Mother of tornado survivor waits and hopes daughter will turn tragedy into testimony

Amy Harris and her mother, Carolyn Hobbs
Amy Harris and her mother, Carolyn Hobbs

What Carolyn Hobbs will always remember is seeing her only child after the March 2 tornado in East Bernstadt, her tiny frame battered and broken, bone sticking from her left leg like a stripped branch.

"She looked at me with those brown eyes and said, 'I'm sorry,' and I said, 'Amy, why?' " Hobbs said Friday, a week after the tornado. "And she said, 'Because I didn't come home.' "

An hour before, Hobbs had been on the phone begging Amy Harris, 23, to seek a safe place.

Hobbs replays that day over and over, a loop of "what ifs" that pass through her mind as she keeps a vigil by the hospital bed of her daughter.

What if she and Harris had come to Lexington for a planned shopping trip to Fayette Mall instead of staying home in Laurel County? What if Carolyn and her husband, Paul Hobbs, had insisted that Harris come out to eat with them instead of going to the trailer home of her fiancé, Eric Allen, and his parents, Sherman and Debbie? What if Carolyn Hobbs could have suffered the pain and horror of those few seconds of the tornado instead of Amy?

Her daughter's leg had to be amputated below the knee. She suffered chest trauma and fractures in both arms, her collarbone and vertebrae. She is still heavily sedated and in critical condition at University of Kentucky Chandler Hospital and has not been told about the amputation.

Eric Allen is in UK's intensive care unit. The hospital would not release his condition Friday. Hobbs said he suffered an eye injury.

A parent's love is the thing that shines brightest when things look worst. As Hobbs leans over her daughter's bed in the trauma unit — careful not to disturb all the tubes and monitors around her 5-foot, 100-pound body — Hobbs murmurs repeatedly, "My baby."

When the storm went through March 2, Carolyn and Paul Hobbs were watching TV at their home and had seen the tornado warning for East Bernstadt. They called Harris. Carolyn Hobbs urged her daughter to seek shelter within the trailer, and Eric Allen suggested perhaps moving into a bathroom. Then the call ended.

The couple sped the 7 miles from their home to the site of the Allens' trailer.

Harris, Debbie Allen and Eric Allen had been crouching beneath a mattress inside.

While emergency workers combed the grounds for the people who had been inside the trailer, several women stood and prayed with Hobbs. Someone found Harris' purse and brought word that she was alive and talking. Hobbs clung to the purse.

Emergency workers had to cut off Amy's glossy brown hair to detach her from the two trees that pinned her after she was thrown 100 yards from the site of the blown-apart trailer.

Sherman and Debbie Allen, both 49, died. Eric Allen told Carolyn Hobbs that he remembered a sound like an explosion, then nothing else until he was being treated by emergency medical personnel.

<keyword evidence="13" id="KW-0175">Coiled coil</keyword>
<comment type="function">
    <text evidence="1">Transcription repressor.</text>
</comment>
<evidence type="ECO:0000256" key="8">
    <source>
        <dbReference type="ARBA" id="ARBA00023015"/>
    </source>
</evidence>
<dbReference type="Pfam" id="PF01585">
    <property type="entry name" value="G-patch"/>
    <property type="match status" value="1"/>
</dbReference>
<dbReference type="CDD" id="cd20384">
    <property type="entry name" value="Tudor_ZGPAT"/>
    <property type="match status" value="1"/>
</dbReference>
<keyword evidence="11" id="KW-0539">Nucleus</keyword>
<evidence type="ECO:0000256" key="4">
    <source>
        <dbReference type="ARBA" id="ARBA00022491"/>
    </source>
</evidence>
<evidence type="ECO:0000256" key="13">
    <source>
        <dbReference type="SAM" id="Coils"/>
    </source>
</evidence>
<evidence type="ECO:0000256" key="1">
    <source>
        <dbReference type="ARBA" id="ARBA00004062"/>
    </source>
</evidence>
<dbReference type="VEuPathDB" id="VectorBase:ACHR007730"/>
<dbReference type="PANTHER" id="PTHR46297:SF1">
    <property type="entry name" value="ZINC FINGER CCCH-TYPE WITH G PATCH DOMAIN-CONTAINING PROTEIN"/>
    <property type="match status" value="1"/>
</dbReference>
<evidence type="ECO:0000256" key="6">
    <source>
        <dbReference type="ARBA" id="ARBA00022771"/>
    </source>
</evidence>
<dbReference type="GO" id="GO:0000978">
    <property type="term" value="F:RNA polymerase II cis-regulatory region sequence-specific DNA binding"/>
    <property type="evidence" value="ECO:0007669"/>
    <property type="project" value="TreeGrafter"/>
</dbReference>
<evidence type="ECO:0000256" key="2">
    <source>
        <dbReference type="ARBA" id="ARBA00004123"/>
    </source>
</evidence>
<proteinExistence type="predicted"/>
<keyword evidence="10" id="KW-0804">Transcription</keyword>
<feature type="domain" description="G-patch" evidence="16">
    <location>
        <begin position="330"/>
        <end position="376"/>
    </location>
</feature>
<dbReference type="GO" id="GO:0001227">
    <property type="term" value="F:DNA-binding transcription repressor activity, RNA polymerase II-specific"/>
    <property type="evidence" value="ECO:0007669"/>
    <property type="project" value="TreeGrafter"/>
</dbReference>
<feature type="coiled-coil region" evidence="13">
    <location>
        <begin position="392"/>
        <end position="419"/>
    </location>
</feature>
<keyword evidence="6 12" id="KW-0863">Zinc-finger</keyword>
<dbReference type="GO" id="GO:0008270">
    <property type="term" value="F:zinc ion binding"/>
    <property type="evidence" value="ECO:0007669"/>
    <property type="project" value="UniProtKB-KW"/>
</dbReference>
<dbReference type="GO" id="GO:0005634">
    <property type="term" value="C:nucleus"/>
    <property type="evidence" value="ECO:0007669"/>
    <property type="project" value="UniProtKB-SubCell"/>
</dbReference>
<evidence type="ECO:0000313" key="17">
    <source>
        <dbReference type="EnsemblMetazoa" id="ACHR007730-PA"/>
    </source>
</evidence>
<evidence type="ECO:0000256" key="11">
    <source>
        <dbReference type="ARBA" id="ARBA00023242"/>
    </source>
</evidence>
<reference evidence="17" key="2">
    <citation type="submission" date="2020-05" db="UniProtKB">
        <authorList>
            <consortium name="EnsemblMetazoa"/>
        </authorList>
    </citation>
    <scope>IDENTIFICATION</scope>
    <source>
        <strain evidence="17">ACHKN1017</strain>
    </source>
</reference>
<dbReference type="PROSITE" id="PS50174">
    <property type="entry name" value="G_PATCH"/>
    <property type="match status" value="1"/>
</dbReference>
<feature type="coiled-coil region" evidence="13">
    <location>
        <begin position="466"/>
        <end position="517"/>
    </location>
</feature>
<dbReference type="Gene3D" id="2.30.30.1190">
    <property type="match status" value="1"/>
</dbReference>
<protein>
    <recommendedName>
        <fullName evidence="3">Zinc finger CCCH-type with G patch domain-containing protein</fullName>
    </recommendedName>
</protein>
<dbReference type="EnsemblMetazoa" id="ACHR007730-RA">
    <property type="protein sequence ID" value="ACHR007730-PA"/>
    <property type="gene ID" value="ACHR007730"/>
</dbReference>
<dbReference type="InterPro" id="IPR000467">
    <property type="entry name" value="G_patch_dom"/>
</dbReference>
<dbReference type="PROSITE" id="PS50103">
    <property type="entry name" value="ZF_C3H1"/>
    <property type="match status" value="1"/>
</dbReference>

Hobbs described her daughter as the kind of person who loves to know exactly where her debit card is; loves UK basketball; her Yorkshire terrier, Sophie; swimming; summer; getting an 84 on a community college math exam when math is rough going for her; and her parents. Amy Harris' father, Stafford Harris, died in 2010. Amy Harris made all the choices for his funeral, Carolyn Hobbs said.

Amy Harris and Eric Allen met while students at North Laurel High School. Both had struggled with physical ailments, and Eric uses leg braces. They recently became engaged. Carolyn Hobbs now wears her daughter's engagement ring, along with a ring from her daughter's childhood, on a lanyard around her neck.

Harris was born prematurely in 1988 with an esophageal malformation and had stayed months in UK's children's hospital. She has two curves in her spine, her mother said.

The day before the tornado, Harris had proudly purchased a headstone for the grave of her late father and added an inscription about how much he loved to fish. She was excited that she would have a nice display for her father's grave in time for Memorial Day.

Hobbs returns to her daughter's room in the trauma unit, where Harris has begun to run a fever.

Then, because her only child's Cats are trailing Louisiana State University in the first round of the Southeastern Conference Tournament, Hobbs leans close, strokes Harris' hair and tells her daughter: "UK is playing. I guess you'd want to know that. They may lose. I don't know if I should tell you that."

Hobbs smiles a small, hopeful smile. Harris' eyelids flutter.

Hobbs said she has faith that her daughter, who has had to fight since she was born weighing not quite 3 pounds, will not only live but be able to turn her tragedy into a powerful testimony about overcoming obstacles. Harris has no internal bleeding and her brain is intact. A prosthetics fitter already has visited to assess Harris' stump.

For these things Hobbs is grateful.

"God's just been everywhere all over this child," she said. "I knew there was a plan for her because he kept her here."

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